If They're Not Talking About It, It Must Be a Secret

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Last week a federal judge in San Francisco said a lawsuit against AT&T over its cooperation with the NSA's warrantless surveillance program could proceed, rejecting the Bush administration's argument that the case would reveal state secrets. This week a federal judge in Chicago said a lawsuit against AT&T over its cooperation with the NSA's collection of phone records cannot proceed, accepting the Bush administration's argument that the case would reveal state secrets. The crucial difference: While administration officials have acknowledged the existence of the surveillance program, they have not acknowledged the existence of the phone call database. If they're not talking about it, it must be a secret.

That argument is awfully convenient for the government, but it's not quite as worrisome as a more ambitious variation: If they're not talking about it, it must be legal. Then again, the practical result may be the same.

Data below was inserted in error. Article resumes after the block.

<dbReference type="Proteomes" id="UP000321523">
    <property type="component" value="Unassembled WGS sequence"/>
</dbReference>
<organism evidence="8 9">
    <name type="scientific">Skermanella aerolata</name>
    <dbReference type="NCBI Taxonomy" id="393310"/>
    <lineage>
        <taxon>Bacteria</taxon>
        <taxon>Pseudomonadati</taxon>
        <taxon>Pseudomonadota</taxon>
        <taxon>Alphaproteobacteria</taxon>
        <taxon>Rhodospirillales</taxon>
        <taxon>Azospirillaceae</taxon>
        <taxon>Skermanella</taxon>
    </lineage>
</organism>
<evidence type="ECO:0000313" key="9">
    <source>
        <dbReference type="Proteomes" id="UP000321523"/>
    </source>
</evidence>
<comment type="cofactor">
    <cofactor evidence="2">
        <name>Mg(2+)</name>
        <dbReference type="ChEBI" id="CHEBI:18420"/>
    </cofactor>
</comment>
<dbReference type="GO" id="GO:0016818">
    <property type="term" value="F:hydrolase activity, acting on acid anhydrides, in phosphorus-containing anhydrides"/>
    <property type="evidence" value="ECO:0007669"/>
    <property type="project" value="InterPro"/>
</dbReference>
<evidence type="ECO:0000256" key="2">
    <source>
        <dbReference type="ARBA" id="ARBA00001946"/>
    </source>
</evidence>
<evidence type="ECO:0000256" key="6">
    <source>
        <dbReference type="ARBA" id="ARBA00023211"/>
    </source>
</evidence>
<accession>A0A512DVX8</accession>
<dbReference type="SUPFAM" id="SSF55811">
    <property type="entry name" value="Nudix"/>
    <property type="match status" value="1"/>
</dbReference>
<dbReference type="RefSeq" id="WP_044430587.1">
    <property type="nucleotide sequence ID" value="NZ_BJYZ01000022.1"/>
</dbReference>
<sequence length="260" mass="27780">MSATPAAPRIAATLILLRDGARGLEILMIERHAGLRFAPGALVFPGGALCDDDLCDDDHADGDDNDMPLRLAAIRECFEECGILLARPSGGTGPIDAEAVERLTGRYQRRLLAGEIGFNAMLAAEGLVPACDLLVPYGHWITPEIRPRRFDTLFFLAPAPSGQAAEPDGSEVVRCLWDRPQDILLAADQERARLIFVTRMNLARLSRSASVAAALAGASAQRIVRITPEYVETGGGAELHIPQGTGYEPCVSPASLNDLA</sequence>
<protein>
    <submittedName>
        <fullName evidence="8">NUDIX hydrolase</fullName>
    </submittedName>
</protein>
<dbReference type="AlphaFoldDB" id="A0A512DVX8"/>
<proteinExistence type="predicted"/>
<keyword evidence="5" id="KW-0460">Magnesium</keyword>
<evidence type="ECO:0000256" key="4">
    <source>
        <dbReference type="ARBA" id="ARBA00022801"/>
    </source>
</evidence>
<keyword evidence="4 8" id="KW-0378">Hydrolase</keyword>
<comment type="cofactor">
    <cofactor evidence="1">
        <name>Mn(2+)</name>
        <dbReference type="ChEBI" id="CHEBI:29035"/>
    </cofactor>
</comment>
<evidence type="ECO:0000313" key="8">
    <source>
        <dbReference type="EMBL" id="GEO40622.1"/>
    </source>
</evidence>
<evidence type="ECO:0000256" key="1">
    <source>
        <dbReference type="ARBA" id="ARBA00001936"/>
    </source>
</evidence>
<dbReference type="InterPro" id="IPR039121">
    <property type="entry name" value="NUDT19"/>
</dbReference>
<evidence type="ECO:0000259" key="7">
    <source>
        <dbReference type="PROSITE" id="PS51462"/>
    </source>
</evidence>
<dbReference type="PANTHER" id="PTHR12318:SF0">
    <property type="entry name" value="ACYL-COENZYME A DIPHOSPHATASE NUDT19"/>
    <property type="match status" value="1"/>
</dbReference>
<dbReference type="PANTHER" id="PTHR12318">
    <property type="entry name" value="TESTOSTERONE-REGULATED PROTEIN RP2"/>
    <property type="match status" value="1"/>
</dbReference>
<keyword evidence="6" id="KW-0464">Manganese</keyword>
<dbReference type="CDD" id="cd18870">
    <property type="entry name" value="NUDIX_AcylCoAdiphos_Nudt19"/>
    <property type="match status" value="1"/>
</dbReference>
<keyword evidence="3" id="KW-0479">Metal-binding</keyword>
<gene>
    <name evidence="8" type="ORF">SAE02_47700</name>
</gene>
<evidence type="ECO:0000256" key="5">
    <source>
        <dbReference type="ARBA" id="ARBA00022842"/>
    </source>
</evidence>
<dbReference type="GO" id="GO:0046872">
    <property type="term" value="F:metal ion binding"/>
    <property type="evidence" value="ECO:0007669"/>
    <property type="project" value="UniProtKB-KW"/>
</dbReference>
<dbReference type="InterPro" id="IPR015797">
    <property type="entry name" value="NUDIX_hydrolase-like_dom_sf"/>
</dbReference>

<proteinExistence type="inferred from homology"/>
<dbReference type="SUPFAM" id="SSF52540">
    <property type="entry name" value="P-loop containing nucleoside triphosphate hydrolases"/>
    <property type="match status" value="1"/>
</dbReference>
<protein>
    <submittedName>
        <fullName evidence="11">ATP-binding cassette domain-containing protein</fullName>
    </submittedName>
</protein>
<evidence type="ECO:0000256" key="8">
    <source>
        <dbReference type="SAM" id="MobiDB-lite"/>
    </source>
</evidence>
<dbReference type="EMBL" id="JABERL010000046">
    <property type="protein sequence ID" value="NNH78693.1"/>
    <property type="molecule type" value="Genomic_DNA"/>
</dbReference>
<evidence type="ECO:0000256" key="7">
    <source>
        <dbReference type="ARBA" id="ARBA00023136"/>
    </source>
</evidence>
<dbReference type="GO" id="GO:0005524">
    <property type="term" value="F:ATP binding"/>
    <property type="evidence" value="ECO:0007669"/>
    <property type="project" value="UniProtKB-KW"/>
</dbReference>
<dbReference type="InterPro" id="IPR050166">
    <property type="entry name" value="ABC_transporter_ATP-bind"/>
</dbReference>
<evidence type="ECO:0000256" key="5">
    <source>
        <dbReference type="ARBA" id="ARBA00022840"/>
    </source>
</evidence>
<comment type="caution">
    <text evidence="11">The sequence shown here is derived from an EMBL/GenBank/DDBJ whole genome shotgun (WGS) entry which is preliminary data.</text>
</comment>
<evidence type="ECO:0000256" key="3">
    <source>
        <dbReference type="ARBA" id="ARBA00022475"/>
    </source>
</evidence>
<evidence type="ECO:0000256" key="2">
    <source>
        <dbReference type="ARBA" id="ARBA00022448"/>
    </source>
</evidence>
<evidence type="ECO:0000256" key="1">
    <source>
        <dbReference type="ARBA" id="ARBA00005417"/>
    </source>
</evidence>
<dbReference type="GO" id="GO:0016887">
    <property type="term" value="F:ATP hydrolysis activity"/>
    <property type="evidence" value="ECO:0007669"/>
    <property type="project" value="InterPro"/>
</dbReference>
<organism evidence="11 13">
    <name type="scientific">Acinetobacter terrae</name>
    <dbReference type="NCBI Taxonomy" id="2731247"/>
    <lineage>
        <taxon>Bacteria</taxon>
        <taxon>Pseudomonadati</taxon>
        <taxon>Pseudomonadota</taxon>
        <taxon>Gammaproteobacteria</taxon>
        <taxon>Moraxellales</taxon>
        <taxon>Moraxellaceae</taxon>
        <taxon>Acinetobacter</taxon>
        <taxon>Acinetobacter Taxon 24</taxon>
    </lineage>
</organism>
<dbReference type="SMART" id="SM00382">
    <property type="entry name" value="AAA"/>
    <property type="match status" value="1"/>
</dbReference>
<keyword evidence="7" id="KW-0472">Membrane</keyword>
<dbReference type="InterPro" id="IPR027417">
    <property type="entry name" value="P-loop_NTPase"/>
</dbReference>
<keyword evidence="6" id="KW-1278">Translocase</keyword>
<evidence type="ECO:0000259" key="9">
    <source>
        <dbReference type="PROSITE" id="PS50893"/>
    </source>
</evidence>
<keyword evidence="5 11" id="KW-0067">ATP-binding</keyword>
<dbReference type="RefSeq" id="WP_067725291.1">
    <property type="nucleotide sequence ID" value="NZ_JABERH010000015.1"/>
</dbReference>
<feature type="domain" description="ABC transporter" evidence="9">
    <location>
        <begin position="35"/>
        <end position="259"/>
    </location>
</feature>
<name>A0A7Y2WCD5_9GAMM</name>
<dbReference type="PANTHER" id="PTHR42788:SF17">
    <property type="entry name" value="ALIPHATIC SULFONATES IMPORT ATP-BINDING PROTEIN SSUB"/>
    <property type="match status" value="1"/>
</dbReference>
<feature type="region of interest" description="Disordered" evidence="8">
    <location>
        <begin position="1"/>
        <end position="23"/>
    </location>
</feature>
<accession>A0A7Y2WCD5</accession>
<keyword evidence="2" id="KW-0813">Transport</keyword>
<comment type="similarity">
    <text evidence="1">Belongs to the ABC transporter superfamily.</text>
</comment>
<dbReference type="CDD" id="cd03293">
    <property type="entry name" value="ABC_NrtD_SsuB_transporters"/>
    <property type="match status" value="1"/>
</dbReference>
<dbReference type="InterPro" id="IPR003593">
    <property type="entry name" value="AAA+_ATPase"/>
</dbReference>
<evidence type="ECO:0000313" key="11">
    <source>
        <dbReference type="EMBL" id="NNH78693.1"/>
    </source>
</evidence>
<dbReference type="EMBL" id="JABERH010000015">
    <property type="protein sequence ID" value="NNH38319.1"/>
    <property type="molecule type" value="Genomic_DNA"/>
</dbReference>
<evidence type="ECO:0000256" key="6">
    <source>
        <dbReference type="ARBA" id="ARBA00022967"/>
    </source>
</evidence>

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  1. The problem of overseeing and reining in secret programs doesn’t seem to lend itself well to broad, consistent solutions. I agree that there are times when the government needs to keep things secret; I just think it’s maybe 1% of the times that the gov’t claims secrecy is needed.

    That said, if I had to choose between the two suits I’m glad the surveillance one is going ahead.

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